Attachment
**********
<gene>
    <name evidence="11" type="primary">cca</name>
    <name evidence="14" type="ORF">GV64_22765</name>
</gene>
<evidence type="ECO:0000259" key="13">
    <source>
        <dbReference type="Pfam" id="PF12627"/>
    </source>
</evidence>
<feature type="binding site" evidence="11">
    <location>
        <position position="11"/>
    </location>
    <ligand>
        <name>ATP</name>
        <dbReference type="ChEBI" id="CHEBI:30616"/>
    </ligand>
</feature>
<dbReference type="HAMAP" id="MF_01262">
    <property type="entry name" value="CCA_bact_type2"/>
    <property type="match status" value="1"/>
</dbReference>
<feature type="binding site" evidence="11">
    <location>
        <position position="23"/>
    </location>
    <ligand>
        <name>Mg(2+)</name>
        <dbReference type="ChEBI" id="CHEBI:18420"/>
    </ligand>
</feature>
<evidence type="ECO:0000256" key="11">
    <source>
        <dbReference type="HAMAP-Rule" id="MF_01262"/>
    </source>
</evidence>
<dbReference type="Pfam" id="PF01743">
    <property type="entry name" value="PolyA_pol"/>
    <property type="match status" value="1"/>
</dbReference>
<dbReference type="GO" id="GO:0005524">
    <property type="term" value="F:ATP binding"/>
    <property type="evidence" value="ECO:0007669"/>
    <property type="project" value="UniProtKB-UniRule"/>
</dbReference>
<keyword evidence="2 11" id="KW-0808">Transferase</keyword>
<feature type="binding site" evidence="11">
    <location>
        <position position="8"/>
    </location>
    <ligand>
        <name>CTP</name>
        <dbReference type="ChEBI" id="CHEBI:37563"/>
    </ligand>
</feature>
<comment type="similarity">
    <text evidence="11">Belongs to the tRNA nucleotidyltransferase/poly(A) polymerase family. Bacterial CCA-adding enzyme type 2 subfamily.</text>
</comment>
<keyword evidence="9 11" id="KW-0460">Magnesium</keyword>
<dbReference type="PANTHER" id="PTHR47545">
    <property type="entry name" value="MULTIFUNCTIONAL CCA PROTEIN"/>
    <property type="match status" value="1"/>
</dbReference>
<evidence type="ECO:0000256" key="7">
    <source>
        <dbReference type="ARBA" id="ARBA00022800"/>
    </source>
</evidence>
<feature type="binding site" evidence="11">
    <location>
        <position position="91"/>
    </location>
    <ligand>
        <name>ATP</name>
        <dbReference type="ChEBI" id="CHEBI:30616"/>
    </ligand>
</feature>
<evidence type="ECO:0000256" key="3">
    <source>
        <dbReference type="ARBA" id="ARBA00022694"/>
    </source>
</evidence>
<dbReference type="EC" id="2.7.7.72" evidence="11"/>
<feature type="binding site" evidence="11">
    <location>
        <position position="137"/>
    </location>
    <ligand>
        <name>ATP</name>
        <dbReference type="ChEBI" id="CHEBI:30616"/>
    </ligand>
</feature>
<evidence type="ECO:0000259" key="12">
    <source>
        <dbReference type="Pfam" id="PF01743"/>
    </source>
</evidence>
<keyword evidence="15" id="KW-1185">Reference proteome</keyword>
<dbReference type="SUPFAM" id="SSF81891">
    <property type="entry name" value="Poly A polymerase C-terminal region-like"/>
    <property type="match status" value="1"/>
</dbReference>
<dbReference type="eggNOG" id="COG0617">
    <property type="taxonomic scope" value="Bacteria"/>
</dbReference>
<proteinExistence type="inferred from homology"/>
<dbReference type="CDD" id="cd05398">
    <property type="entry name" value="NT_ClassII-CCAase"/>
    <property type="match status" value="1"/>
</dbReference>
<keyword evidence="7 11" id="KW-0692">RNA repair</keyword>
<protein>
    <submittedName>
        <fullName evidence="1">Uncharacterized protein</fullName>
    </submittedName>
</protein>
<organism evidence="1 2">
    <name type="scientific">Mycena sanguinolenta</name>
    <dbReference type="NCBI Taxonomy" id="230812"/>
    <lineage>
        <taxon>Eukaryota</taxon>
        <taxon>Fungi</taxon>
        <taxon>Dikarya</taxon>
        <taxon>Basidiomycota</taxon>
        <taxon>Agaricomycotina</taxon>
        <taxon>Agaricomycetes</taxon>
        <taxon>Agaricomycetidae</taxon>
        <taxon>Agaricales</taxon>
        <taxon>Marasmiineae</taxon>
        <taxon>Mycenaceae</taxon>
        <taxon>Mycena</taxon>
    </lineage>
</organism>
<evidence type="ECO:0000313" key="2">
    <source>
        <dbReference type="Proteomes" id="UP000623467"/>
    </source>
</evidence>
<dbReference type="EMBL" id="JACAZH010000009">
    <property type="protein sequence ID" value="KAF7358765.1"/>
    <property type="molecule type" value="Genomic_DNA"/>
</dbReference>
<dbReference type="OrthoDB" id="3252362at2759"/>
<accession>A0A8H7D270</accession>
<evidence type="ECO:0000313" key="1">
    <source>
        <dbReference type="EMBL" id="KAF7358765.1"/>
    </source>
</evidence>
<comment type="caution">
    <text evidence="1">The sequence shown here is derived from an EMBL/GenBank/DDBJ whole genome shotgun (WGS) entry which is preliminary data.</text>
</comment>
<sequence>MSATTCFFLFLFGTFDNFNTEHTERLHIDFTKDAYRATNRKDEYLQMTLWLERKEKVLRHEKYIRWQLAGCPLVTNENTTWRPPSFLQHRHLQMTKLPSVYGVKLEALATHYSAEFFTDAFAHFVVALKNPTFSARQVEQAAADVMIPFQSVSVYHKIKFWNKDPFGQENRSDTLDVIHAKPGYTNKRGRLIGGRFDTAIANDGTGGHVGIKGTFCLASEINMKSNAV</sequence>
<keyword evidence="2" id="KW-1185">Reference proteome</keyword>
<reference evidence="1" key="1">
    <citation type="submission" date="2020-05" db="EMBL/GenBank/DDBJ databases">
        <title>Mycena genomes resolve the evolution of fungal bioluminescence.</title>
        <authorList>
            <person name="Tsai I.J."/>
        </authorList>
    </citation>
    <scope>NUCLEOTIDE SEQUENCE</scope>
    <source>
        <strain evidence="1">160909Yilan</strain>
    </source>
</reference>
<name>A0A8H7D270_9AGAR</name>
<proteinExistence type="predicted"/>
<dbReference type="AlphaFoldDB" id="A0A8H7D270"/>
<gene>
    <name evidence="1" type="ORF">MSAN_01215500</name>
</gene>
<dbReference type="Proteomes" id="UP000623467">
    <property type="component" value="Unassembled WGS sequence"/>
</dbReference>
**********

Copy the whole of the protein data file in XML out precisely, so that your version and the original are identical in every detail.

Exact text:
<gene>
    <name evidence="11" type="primary">cca</name>
    <name evidence="14" type="ORF">GV64_22765</name>
</gene>
<evidence type="ECO:0000259" key="13">
    <source>
        <dbReference type="Pfam" id="PF12627"/>
    </source>
</evidence>
<feature type="binding site" evidence="11">
    <location>
        <position position="11"/>
    </location>
    <ligand>
        <name>ATP</name>
        <dbReference type="ChEBI" id="CHEBI:30616"/>
    </ligand>
</feature>
<dbReference type="HAMAP" id="MF_01262">
    <property type="entry name" value="CCA_bact_type2"/>
    <property type="match status" value="1"/>
</dbReference>
<feature type="binding site" evidence="11">
    <location>
        <position position="23"/>
    </location>
    <ligand>
        <name>Mg(2+)</name>
        <dbReference type="ChEBI" id="CHEBI:18420"/>
    </ligand>
</feature>
<evidence type="ECO:0000256" key="11">
    <source>
        <dbReference type="HAMAP-Rule" id="MF_01262"/>
    </source>
</evidence>
<dbReference type="Pfam" id="PF01743">
    <property type="entry name" value="PolyA_pol"/>
    <property type="match status" value="1"/>
</dbReference>
<dbReference type="GO" id="GO:0005524">
    <property type="term" value="F:ATP binding"/>
    <property type="evidence" value="ECO:0007669"/>
    <property type="project" value="UniProtKB-UniRule"/>
</dbReference>
<keyword evidence="2 11" id="KW-0808">Transferase</keyword>
<feature type="binding site" evidence="11">
    <location>
        <position position="8"/>
    </location>
    <ligand>
        <name>CTP</name>
        <dbReference type="ChEBI" id="CHEBI:37563"/>
    </ligand>
</feature>
<comment type="similarity">
    <text evidence="11">Belongs to the tRNA nucleotidyltransferase/poly(A) polymerase family. Bacterial CCA-adding enzyme type 2 subfamily.</text>
</comment>
<keyword evidence="9 11" id="KW-0460">Magnesium</keyword>
<dbReference type="PANTHER" id="PTHR47545">
    <property type="entry name" value="MULTIFUNCTIONAL CCA PROTEIN"/>
    <property type="match status" value="1"/>
</dbReference>
<evidence type="ECO:0000256" key="7">
    <source>
        <dbReference type="ARBA" id="ARBA00022800"/>
    </source>
</evidence>
<feature type="binding site" evidence="11">
    <location>
        <position position="91"/>
    </location>
    <ligand>
        <name>ATP</name>
        <dbReference type="ChEBI" id="CHEBI:30616"/>
    </ligand>
</feature>
<evidence type="ECO:0000256" key="3">
    <source>
        <dbReference type="ARBA" id="ARBA00022694"/>
    </source>
</evidence>
<dbReference type="EC" id="2.7.7.72" evidence="11"/>
<feature type="binding site" evidence="11">
    <location>
        <position position="137"/>
    </location>
    <ligand>
        <name>ATP</name>
        <dbReference type="ChEBI" id="CHEBI:30616"/>
    </ligand>
</feature>
<evidence type="ECO:0000259" key="12">
    <source>
        <dbReference type="Pfam" id="PF01743"/>
    </source>
</evidence>
<keyword evidence="15" id="KW-1185">Reference proteome</keyword>
<dbReference type="SUPFAM" id="SSF81891">
    <property type="entry name" value="Poly A polymerase C-terminal region-like"/>
    <property type="match status" value="1"/>
</dbReference>
<dbReference type="eggNOG" id="COG0617">
    <property type="taxonomic scope" value="Bacteria"/>
</dbReference>
<proteinExistence type="inferred from homology"/>
<dbReference type="CDD" id="cd05398">
    <property type="entry name" value="NT_ClassII-CCAase"/>
    <property type="match status" value="1"/>
</dbReference>
<keyword evidence="7 11" id="KW-0692">RNA repair</keyword>
<protein>
    <submittedName>
        <fullName evidence="1">Uncharacterized protein</fullName>
    </submittedName>
</protein>
<organism evidence="1 2">
    <name type="scientific">Mycena sanguinolenta</name>
    <dbReference type="NCBI Taxonomy" id="230812"/>
    <lineage>
        <taxon>Eukaryota</taxon>
        <taxon>Fungi</taxon>
        <taxon>Dikarya</taxon>
        <taxon>Basidiomycota</taxon>
        <taxon>Agaricomycotina</taxon>
        <taxon>Agaricomycetes</taxon>
        <taxon>Agaricomycetidae</taxon>
        <taxon>Agaricales</taxon>
        <taxon>Marasmiineae</taxon>
        <taxon>Mycenaceae</taxon>
        <taxon>Mycena</taxon>
    </lineage>
</organism>
<evidence type="ECO:0000313" key="2">
    <source>
        <dbReference type="Proteomes" id="UP000623467"/>
    </source>
</evidence>
<dbReference type="EMBL" id="JACAZH010000009">
    <property type="protein sequence ID" value="KAF7358765.1"/>
    <property type="molecule type" value="Genomic_DNA"/>
</dbReference>
<dbReference type="OrthoDB" id="3252362at2759"/>
<accession>A0A8H7D270</accession>
<evidence type="ECO:0000313" key="1">
    <source>
        <dbReference type="EMBL" id="KAF7358765.1"/>
    </source>
</evidence>
<comment type="caution">
    <text evidence="1">The sequence shown here is derived from an EMBL/GenBank/DDBJ whole genome shotgun (WGS) entry which is preliminary data.</text>
</comment>
<sequence>MSATTCFFLFLFGTFDNFNTEHTERLHIDFTKDAYRATNRKDEYLQMTLWLERKEKVLRHEKYIRWQLAGCPLVTNENTTWRPPSFLQHRHLQMTKLPSVYGVKLEALATHYSAEFFTDAFAHFVVALKNPTFSARQVEQAAADVMIPFQSVSVYHKIKFWNKDPFGQENRSDTLDVIHAKPGYTNKRGRLIGGRFDTAIANDGTGGHVGIKGTFCLASEINMKSNAV</sequence>
<keyword evidence="2" id="KW-1185">Reference proteome</keyword>
<reference evidence="1" key="1">
    <citation type="submission" date="2020-05" db="EMBL/GenBank/DDBJ databases">
        <title>Mycena genomes resolve the evolution of fungal bioluminescence.</title>
        <authorList>
            <person name="Tsai I.J."/>
        </authorList>
    </citation>
    <scope>NUCLEOTIDE SEQUENCE</scope>
    <source>
        <strain evidence="1">160909Yilan</strain>
    </source>
</reference>
<name>A0A8H7D270_9AGAR</name>
<proteinExistence type="predicted"/>
<dbReference type="AlphaFoldDB" id="A0A8H7D270"/>
<gene>
    <name evidence="1" type="ORF">MSAN_01215500</name>
</gene>
<dbReference type="Proteomes" id="UP000623467">
    <property type="component" value="Unassembled WGS sequence"/>
</dbReference>